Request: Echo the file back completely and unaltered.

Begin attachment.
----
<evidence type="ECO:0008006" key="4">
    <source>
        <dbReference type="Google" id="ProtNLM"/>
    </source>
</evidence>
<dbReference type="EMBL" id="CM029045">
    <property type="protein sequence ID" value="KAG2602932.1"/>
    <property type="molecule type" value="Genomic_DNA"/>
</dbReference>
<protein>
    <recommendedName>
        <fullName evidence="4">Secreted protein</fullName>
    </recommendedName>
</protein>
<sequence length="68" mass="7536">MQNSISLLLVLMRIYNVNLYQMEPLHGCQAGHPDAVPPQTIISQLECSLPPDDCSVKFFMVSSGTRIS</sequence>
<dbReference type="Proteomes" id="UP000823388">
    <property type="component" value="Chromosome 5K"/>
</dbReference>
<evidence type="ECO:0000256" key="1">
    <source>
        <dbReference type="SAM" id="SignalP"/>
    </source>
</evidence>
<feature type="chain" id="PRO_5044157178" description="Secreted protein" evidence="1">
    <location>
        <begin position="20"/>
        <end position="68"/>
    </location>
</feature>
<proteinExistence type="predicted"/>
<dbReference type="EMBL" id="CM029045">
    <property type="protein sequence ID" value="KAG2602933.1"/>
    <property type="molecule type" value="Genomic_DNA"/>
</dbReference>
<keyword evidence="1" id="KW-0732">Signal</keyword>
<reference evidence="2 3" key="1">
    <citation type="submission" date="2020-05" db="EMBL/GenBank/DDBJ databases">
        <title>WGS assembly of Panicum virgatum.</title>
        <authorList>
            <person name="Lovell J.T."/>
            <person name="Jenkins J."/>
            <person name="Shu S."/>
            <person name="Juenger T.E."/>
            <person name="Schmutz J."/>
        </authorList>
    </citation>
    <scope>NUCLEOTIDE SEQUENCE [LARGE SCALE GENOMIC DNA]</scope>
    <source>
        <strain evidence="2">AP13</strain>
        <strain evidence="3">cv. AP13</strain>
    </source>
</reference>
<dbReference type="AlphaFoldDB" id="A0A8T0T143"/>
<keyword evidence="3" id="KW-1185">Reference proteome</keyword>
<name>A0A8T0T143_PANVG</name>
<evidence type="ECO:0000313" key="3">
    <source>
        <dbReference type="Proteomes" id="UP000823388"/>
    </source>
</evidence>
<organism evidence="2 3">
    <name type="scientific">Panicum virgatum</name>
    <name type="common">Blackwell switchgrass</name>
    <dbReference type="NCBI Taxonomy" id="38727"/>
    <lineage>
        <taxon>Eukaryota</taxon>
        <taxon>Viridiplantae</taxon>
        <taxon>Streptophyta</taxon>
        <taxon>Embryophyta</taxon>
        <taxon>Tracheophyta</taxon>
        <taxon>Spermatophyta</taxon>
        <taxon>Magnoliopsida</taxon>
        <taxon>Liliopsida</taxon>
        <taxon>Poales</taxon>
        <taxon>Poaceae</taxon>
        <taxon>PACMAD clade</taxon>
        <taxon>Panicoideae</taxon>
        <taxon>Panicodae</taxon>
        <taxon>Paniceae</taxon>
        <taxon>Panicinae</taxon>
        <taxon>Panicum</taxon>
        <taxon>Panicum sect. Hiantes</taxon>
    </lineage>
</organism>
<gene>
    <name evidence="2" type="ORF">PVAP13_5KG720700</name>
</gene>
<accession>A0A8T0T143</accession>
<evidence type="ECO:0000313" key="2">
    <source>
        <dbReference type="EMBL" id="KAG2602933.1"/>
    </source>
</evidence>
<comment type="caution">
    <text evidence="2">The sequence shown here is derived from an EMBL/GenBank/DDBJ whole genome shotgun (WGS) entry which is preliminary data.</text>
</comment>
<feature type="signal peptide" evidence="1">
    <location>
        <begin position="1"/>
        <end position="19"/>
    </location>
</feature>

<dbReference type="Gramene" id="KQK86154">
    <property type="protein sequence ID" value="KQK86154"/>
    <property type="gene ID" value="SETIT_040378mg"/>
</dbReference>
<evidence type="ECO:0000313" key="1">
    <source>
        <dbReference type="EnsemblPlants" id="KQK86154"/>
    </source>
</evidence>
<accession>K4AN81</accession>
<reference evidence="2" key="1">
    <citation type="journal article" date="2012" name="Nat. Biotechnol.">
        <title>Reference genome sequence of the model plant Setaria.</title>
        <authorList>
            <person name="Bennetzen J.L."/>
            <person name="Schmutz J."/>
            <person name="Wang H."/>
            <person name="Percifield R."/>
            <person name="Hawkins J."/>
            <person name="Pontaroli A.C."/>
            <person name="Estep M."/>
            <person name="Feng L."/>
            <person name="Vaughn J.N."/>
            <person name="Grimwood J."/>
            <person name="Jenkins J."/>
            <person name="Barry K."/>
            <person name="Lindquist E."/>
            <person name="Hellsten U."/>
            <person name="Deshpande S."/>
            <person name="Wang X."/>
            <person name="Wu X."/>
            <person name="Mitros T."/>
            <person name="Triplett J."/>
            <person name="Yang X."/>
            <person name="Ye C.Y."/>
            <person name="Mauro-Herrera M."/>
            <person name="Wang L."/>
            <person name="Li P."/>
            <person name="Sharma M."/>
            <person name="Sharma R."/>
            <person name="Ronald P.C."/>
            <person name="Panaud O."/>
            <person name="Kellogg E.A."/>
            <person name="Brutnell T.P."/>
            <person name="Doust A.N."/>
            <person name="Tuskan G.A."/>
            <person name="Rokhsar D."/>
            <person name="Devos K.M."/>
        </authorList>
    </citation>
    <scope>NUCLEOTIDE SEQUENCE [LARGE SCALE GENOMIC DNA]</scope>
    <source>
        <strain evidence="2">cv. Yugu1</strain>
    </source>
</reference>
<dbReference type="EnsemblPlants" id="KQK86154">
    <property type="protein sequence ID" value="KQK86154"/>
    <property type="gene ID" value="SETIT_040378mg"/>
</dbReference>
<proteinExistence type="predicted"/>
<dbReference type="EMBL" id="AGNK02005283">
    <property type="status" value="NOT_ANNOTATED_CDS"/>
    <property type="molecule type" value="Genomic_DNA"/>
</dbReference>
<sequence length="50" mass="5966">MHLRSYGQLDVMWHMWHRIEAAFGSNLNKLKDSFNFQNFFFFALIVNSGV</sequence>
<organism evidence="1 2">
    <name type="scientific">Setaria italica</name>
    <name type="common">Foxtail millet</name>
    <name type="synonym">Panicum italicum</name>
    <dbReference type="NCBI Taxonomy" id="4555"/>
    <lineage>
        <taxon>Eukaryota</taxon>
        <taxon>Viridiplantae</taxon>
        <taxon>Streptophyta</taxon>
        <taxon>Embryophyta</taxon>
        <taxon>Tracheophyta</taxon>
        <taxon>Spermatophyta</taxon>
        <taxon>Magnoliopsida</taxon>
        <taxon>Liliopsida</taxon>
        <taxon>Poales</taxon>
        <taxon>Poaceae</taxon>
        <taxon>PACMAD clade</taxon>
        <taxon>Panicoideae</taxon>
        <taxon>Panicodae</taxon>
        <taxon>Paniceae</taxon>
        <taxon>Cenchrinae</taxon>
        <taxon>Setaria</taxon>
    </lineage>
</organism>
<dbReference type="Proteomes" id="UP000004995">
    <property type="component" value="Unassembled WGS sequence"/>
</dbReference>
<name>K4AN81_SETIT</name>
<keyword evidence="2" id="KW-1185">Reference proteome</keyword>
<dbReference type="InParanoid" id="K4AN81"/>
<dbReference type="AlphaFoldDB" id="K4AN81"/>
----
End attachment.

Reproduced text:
<evidence type="ECO:0008006" key="4">
    <source>
        <dbReference type="Google" id="ProtNLM"/>
    </source>
</evidence>
<dbReference type="EMBL" id="CM029045">
    <property type="protein sequence ID" value="KAG2602932.1"/>
    <property type="molecule type" value="Genomic_DNA"/>
</dbReference>
<protein>
    <recommendedName>
        <fullName evidence="4">Secreted protein</fullName>
    </recommendedName>
</protein>
<sequence length="68" mass="7536">MQNSISLLLVLMRIYNVNLYQMEPLHGCQAGHPDAVPPQTIISQLECSLPPDDCSVKFFMVSSGTRIS</sequence>
<dbReference type="Proteomes" id="UP000823388">
    <property type="component" value="Chromosome 5K"/>
</dbReference>
<evidence type="ECO:0000256" key="1">
    <source>
        <dbReference type="SAM" id="SignalP"/>
    </source>
</evidence>
<feature type="chain" id="PRO_5044157178" description="Secreted protein" evidence="1">
    <location>
        <begin position="20"/>
        <end position="68"/>
    </location>
</feature>
<proteinExistence type="predicted"/>
<dbReference type="EMBL" id="CM029045">
    <property type="protein sequence ID" value="KAG2602933.1"/>
    <property type="molecule type" value="Genomic_DNA"/>
</dbReference>
<keyword evidence="1" id="KW-0732">Signal</keyword>
<reference evidence="2 3" key="1">
    <citation type="submission" date="2020-05" db="EMBL/GenBank/DDBJ databases">
        <title>WGS assembly of Panicum virgatum.</title>
        <authorList>
            <person name="Lovell J.T."/>
            <person name="Jenkins J."/>
            <person name="Shu S."/>
            <person name="Juenger T.E."/>
            <person name="Schmutz J."/>
        </authorList>
    </citation>
    <scope>NUCLEOTIDE SEQUENCE [LARGE SCALE GENOMIC DNA]</scope>
    <source>
        <strain evidence="2">AP13</strain>
        <strain evidence="3">cv. AP13</strain>
    </source>
</reference>
<dbReference type="AlphaFoldDB" id="A0A8T0T143"/>
<keyword evidence="3" id="KW-1185">Reference proteome</keyword>
<name>A0A8T0T143_PANVG</name>
<evidence type="ECO:0000313" key="3">
    <source>
        <dbReference type="Proteomes" id="UP000823388"/>
    </source>
</evidence>
<organism evidence="2 3">
    <name type="scientific">Panicum virgatum</name>
    <name type="common">Blackwell switchgrass</name>
    <dbReference type="NCBI Taxonomy" id="38727"/>
    <lineage>
        <taxon>Eukaryota</taxon>
        <taxon>Viridiplantae</taxon>
        <taxon>Streptophyta</taxon>
        <taxon>Embryophyta</taxon>
        <taxon>Tracheophyta</taxon>
        <taxon>Spermatophyta</taxon>
        <taxon>Magnoliopsida</taxon>
        <taxon>Liliopsida</taxon>
        <taxon>Poales</taxon>
        <taxon>Poaceae</taxon>
        <taxon>PACMAD clade</taxon>
        <taxon>Panicoideae</taxon>
        <taxon>Panicodae</taxon>
        <taxon>Paniceae</taxon>
        <taxon>Panicinae</taxon>
        <taxon>Panicum</taxon>
        <taxon>Panicum sect. Hiantes</taxon>
    </lineage>
</organism>
<gene>
    <name evidence="2" type="ORF">PVAP13_5KG720700</name>
</gene>
<accession>A0A8T0T143</accession>
<evidence type="ECO:0000313" key="2">
    <source>
        <dbReference type="EMBL" id="KAG2602933.1"/>
    </source>
</evidence>
<comment type="caution">
    <text evidence="2">The sequence shown here is derived from an EMBL/GenBank/DDBJ whole genome shotgun (WGS) entry which is preliminary data.</text>
</comment>
<feature type="signal peptide" evidence="1">
    <location>
        <begin position="1"/>
        <end position="19"/>
    </location>
</feature>

<dbReference type="Gramene" id="KQK86154">
    <property type="protein sequence ID" value="KQK86154"/>
    <property type="gene ID" value="SETIT_040378mg"/>
</dbReference>
<evidence type="ECO:0000313" key="1">
    <source>
        <dbReference type="EnsemblPlants" id="KQK86154"/>
    </source>
</evidence>
<accession>K4AN81</accession>
<reference evidence="2" key="1">
    <citation type="journal article" date="2012" name="Nat. Biotechnol.">
        <title>Reference genome sequence of the model plant Setaria.</title>
        <authorList>
            <person name="Bennetzen J.L."/>
            <person name="Schmutz J."/>
            <person name="Wang H."/>
            <person name="Percifield R."/>
            <person name="Hawkins J."/>
            <person name="Pontaroli A.C."/>
            <person name="Estep M."/>
            <person name="Feng L."/>
            <person name="Vaughn J.N."/>
            <person name="Grimwood J."/>
            <person name="Jenkins J."/>
            <person name="Barry K."/>
            <person name="Lindquist E."/>
            <person name="Hellsten U."/>
            <person name="Deshpande S."/>
            <person name="Wang X."/>
            <person name="Wu X."/>
            <person name="Mitros T."/>
            <person name="Triplett J."/>
            <person name="Yang X."/>
            <person name="Ye C.Y."/>
            <person name="Mauro-Herrera M."/>
            <person name="Wang L."/>
            <person name="Li P."/>
            <person name="Sharma M."/>
            <person name="Sharma R."/>
            <person name="Ronald P.C."/>
            <person name="Panaud O."/>
            <person name="Kellogg E.A."/>
            <person name="Brutnell T.P."/>
            <person name="Doust A.N."/>
            <person name="Tuskan G.A."/>
            <person name="Rokhsar D."/>
            <person name="Devos K.M."/>
        </authorList>
    </citation>
    <scope>NUCLEOTIDE SEQUENCE [LARGE SCALE GENOMIC DNA]</scope>
    <source>
        <strain evidence="2">cv. Yugu1</strain>
    </source>
</reference>
<dbReference type="EnsemblPlants" id="KQK86154">
    <property type="protein sequence ID" value="KQK86154"/>
    <property type="gene ID" value="SETIT_040378mg"/>
</dbReference>
<proteinExistence type="predicted"/>
<dbReference type="EMBL" id="AGNK02005283">
    <property type="status" value="NOT_ANNOTATED_CDS"/>
    <property type="molecule type" value="Genomic_DNA"/>
</dbReference>
<sequence length="50" mass="5966">MHLRSYGQLDVMWHMWHRIEAAFGSNLNKLKDSFNFQNFFFFALIVNSGV</sequence>
<organism evidence="1 2">
    <name type="scientific">Setaria italica</name>
    <name type="common">Foxtail millet</name>
    <name type="synonym">Panicum italicum</name>
    <dbReference type="NCBI Taxonomy" id="4555"/>
    <lineage>
        <taxon>Eukaryota</taxon>
        <taxon>Viridiplantae</taxon>
        <taxon>Streptophyta</taxon>
        <taxon>Embryophyta</taxon>
        <taxon>Tracheophyta</taxon>
        <taxon>Spermatophyta</taxon>
        <taxon>Magnoliopsida</taxon>
        <taxon>Liliopsida</taxon>
        <taxon>Poales</taxon>
        <taxon>Poaceae</taxon>
        <taxon>PACMAD clade</taxon>
        <taxon>Panicoideae</taxon>
        <taxon>Panicodae</taxon>
        <taxon>Paniceae</taxon>
        <taxon>Cenchrinae</taxon>
        <taxon>Setaria</taxon>
    </lineage>
</organism>
<dbReference type="Proteomes" id="UP000004995">
    <property type="component" value="Unassembled WGS sequence"/>
</dbReference>
<name>K4AN81_SETIT</name>
<keyword evidence="2" id="KW-1185">Reference proteome</keyword>
<dbReference type="InParanoid" id="K4AN81"/>
<dbReference type="AlphaFoldDB" id="K4AN81"/>